Objectives: Biliary atresia (BA) is a rare neonatal liver disease that causes cholestasis and is the leading indication for pediatric liver transplantation. Although the exact etiology of BA remains unknown, evidence from murine models supports the role of rotavirus infection in the development of BA. In 2006, universal rotavirus vaccination was implemented in the United States. The goal of this study was to determine if the prevalence of BA correlated with the number of annual rotavirus infections. Methods: We utilized data from the 1997 to 2012 Kids' Inpatient Database and the 1988 to 2015 Organ Procurement and Transplantation Network to determine the annual number of infant discharges with a primary diagnosis of BA and the number of infants with BA who received a liver transplant, respectively. We obtained the number of annual rotavirus infections from the National Respiratory and Enteric Virus Surveillance System and examined whether trends existed between the data from these 3 sources over time. Results: From 1997 to 2006, the number of positive rotavirus antigen tests remained steady, however a rapid decrease was observed from 2006 to 2012 (8774 to 1277), coinciding with the uptake of rotavirus immunizations nationwide. The number of BA discharges doubled from 1997 to 2003 and again increased from 2006 to 2012 (67 to 137 and 117 to 156), while the number of liver transplants for BA changed very little from 1997 to 2012. Conclusions: The recent implementation of rotavirus vaccination has not had any substantial influence on the prevalence of BA in the United States.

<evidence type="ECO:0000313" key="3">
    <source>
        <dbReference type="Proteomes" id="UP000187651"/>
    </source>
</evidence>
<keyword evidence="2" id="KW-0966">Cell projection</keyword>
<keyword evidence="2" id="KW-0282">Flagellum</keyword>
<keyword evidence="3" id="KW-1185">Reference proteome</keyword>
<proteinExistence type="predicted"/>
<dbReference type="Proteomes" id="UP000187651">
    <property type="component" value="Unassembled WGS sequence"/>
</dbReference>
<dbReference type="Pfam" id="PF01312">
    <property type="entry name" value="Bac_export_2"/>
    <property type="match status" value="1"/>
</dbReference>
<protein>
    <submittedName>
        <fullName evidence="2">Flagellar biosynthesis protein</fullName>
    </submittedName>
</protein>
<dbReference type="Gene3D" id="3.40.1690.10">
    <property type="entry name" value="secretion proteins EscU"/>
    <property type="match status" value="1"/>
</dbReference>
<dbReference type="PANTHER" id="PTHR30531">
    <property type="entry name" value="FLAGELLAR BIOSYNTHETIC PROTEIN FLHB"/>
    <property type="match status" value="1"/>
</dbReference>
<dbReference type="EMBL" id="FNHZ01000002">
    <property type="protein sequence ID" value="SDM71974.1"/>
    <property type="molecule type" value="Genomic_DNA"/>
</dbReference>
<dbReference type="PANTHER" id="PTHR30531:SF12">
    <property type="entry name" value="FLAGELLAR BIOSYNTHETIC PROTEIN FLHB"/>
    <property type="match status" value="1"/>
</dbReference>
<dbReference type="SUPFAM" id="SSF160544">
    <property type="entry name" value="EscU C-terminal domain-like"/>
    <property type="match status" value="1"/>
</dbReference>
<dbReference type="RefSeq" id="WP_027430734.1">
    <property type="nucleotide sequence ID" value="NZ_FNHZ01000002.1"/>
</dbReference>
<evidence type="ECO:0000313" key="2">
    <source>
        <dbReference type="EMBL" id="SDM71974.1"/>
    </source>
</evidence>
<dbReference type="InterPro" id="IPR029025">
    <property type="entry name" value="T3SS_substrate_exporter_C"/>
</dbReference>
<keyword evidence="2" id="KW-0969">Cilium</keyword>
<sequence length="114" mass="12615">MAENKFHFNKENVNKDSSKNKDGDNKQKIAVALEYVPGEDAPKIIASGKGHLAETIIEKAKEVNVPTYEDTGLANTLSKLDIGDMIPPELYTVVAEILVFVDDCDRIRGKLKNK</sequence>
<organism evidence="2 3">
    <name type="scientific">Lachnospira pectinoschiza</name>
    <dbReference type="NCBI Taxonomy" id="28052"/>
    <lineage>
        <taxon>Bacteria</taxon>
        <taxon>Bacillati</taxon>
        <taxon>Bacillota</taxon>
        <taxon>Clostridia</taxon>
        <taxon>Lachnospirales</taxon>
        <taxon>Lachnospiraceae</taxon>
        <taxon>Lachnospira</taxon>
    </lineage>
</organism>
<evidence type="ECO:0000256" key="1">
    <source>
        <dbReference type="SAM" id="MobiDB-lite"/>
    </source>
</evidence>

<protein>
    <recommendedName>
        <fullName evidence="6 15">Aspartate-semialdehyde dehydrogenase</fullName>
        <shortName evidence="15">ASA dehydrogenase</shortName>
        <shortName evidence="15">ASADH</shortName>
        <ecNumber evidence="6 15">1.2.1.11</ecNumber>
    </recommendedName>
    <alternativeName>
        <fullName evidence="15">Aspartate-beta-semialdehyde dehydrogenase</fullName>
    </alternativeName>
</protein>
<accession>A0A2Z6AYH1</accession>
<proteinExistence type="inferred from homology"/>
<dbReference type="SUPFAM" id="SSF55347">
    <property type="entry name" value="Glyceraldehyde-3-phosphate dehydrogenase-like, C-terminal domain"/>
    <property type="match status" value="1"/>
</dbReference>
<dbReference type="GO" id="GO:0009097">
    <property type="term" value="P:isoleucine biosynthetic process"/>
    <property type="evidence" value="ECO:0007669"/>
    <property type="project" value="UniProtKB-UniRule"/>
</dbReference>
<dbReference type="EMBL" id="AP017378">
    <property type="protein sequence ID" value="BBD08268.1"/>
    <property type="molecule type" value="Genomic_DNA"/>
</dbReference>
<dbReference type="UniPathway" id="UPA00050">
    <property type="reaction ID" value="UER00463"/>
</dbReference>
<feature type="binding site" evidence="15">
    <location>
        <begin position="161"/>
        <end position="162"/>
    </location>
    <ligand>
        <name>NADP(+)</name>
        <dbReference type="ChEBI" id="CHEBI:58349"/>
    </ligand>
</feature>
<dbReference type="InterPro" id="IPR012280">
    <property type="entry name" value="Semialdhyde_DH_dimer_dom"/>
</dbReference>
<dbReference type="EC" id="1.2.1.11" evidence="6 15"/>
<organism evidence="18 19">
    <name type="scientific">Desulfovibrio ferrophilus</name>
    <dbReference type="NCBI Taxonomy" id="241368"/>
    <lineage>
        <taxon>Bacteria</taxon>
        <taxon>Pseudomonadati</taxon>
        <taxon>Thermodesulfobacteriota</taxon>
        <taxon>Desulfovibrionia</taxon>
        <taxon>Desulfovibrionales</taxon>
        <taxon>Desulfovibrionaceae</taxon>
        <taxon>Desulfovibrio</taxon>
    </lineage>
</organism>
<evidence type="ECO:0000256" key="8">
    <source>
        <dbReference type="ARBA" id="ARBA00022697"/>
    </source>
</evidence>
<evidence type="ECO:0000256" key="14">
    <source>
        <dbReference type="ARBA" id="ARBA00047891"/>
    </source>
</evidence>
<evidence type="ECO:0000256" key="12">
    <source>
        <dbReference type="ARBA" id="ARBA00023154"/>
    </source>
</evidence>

|POEM in Latin America: The Rise of a New Standard|